New mural celebrating Wirral Scouts unveiled in Seacombe

Street artist, Paul Curtis, has over two hundred murals on display around the region, so when Wirral scouts wanted an artwork of their very own, they knew Paul was the person for the job.

The piece entitled, #SkillsForLife, measures 72 square metres and is situated on Brighton Street in Seacombe. The image was designed with the help of young Scouts, including the two members featured in the final composition, Birkenhead Explorer, Jack and West Wirral Scout, Beatrice.

The picture hopes to represent fun, unity, inclusion and pride; the repeated themes young people wanted to focus on during the design process. When the Scouts Association was set up in 1907 it was originally exclusively for boys but now it welcomes all.

Karen Currums and Paul Curtis

As Karen Currums, the Local Growth Officer for Scouts, explained, “The Scouts see themselves as an ever-evolving movement and its members seek to create an inclusive and friendly environment for everyone.”

The mural was unveiled on Saturday, 4 November by Wirral Mayor, Cllr Jerry Williams and Scout Adventurer, Sean Conway.

Sean is an incredible endurance athlete who holds the world record for completing 105 Iron Man events in 105 days, has written six books and starred in three Amazon Prime documentaries about his life.

Sean said a few words ahead of the official unveiling which he said it, “was an honour to attend”.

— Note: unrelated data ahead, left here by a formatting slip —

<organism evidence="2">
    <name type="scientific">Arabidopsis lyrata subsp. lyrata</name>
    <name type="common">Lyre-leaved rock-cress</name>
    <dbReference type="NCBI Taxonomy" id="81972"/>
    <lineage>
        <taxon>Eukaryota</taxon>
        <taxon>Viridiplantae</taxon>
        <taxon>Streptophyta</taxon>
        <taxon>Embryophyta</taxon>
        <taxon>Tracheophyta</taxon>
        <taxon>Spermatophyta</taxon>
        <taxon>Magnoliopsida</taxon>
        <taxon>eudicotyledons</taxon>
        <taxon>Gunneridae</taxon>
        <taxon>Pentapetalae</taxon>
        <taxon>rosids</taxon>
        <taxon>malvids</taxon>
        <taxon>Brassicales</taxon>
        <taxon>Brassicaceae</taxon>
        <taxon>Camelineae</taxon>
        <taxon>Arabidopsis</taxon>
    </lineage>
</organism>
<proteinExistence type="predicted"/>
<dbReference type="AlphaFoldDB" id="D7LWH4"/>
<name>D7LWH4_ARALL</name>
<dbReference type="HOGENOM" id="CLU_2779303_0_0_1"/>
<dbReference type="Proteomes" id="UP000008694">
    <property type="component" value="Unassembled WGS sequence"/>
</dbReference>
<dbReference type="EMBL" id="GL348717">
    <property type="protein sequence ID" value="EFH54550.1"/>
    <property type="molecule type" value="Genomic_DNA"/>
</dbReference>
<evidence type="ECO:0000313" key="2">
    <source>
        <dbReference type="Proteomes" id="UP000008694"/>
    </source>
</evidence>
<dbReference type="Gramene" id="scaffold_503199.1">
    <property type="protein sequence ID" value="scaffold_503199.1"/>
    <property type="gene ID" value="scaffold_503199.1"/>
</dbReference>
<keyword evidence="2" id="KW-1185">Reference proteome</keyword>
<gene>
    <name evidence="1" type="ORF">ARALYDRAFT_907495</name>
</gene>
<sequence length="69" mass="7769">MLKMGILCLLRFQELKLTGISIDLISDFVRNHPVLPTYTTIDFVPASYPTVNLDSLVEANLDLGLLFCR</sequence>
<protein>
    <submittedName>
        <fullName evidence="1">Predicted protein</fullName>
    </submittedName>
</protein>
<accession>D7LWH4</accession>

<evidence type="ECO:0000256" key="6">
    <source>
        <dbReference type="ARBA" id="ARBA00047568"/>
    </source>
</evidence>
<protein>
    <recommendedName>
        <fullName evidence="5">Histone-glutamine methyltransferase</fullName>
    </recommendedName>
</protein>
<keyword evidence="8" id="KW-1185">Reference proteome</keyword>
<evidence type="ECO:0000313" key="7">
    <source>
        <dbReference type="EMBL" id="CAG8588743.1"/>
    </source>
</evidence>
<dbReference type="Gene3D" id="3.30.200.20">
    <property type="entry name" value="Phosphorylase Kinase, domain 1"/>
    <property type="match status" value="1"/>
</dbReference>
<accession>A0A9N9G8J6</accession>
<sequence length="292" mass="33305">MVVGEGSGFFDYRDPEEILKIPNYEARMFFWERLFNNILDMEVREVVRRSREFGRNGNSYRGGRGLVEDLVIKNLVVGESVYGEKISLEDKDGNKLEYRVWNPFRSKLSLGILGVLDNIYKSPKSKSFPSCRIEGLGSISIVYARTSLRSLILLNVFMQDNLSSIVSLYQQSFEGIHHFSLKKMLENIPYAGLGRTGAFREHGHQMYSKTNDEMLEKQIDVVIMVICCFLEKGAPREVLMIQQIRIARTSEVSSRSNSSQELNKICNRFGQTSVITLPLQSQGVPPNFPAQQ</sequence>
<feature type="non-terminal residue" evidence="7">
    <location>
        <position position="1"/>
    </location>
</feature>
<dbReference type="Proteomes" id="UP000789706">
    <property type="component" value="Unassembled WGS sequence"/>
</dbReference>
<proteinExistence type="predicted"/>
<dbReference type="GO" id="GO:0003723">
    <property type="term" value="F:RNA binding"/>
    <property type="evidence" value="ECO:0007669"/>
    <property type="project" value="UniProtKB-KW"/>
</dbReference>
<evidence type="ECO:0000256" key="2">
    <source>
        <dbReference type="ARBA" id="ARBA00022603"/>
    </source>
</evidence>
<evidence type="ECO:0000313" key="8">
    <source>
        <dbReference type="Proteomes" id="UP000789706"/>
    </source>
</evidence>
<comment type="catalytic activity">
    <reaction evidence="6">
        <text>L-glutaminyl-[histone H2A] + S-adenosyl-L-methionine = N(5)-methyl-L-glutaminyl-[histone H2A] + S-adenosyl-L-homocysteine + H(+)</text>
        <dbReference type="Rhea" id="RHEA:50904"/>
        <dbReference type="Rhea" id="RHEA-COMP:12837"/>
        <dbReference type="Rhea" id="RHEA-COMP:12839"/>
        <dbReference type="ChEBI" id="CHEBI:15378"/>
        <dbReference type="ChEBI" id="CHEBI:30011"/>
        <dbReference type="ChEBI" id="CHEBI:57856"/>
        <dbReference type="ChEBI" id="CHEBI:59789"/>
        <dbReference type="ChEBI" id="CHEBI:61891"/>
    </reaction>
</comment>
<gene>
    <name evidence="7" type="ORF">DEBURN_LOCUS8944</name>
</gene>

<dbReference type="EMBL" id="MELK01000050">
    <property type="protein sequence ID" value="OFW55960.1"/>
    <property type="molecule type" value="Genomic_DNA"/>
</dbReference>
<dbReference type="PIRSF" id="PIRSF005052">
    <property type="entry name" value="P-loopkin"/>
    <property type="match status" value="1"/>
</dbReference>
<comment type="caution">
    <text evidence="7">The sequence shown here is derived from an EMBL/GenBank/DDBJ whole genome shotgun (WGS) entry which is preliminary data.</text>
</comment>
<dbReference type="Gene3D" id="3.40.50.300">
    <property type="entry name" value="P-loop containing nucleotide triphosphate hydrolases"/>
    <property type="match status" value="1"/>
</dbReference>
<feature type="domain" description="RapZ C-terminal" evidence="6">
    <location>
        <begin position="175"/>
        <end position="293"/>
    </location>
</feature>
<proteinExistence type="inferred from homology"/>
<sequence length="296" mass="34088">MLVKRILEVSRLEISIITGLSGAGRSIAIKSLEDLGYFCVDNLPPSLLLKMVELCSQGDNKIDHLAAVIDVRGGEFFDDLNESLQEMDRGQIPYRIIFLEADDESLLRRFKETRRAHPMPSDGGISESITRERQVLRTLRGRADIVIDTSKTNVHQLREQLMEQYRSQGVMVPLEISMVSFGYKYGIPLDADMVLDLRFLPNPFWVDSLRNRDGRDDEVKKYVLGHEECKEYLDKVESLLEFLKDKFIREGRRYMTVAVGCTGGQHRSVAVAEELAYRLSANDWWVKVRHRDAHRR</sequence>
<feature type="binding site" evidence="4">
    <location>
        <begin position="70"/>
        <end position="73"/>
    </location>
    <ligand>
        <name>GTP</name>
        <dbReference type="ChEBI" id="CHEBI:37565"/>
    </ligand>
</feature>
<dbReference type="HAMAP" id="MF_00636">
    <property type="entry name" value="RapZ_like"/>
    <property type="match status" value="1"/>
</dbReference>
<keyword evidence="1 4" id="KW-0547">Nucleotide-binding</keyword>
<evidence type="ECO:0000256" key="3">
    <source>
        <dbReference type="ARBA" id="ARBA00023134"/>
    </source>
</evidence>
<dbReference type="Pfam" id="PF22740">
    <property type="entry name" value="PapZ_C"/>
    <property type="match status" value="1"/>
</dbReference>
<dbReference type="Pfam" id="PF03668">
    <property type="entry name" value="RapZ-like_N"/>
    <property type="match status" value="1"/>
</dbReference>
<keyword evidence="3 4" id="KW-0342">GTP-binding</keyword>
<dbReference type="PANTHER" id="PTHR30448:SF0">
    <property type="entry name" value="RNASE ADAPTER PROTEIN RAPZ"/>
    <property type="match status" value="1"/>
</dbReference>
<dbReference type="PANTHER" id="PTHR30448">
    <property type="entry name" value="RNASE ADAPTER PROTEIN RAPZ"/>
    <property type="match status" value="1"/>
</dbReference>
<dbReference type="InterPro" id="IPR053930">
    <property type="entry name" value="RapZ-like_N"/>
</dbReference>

Scouts from across Wirral were also present and got to meet Sean and Paul Curtis as they all saw the mural for the first time.

Paul had a real battle on his hands this week to finish the mural as he came up against nature in the form of storm Ciaran. In fact, it was so close to the wire that Paul was varnishing the artwork in the rain and dark the night before the unveiling.

Paul commented, “I’m very proud to be part of such an uplifting project.” The artist, who took ten days to complete the work, went on to say, “The Scouts Association offers young people so many opportunities to do things they may not otherwise have a chance to do.

“I love the outdoors, [which is] just as well really considering what I do! I have really enjoyed trying to capture that feeling that only comes with being there, in the wilderness with friends around a campfire.

“That’s just a small part of the scouting life I guess, but there is obviously much more too.”

Wirral has a long history with the Scouts, with 1st Birkenhead claiming to be one of the first ever Troops in the movement. As Karen Currums, explained, “We’re very proud of our heritage and equally delighted we can still provide so many places for young people.

“However, in order to continue to grow, we depend on the generosity of adults willing to make time to help us. Finding enough adults to volunteer is perhaps the biggest challenge we currently face.”

Karen explained that she hopes the mural will help create a lasting legacy for Wirral Scouts but she also wants to grab the attention of the local community.

As Karen explained, “Working with Paul on this mural has been a dream and we’re delighted with the finished piece. Not only does it celebrate all the people already involved with The Scouts, we also hope it will spark the imagination of local people and inspire them to volunteer and assist our Scouts in realising their potential”.

If you’d like to see more work by Paul Curtis, there is an interactive map that shows where all his work is on his website, To find out more about the scouts and volunteering, email

Lead image: The mural on Brighton Street

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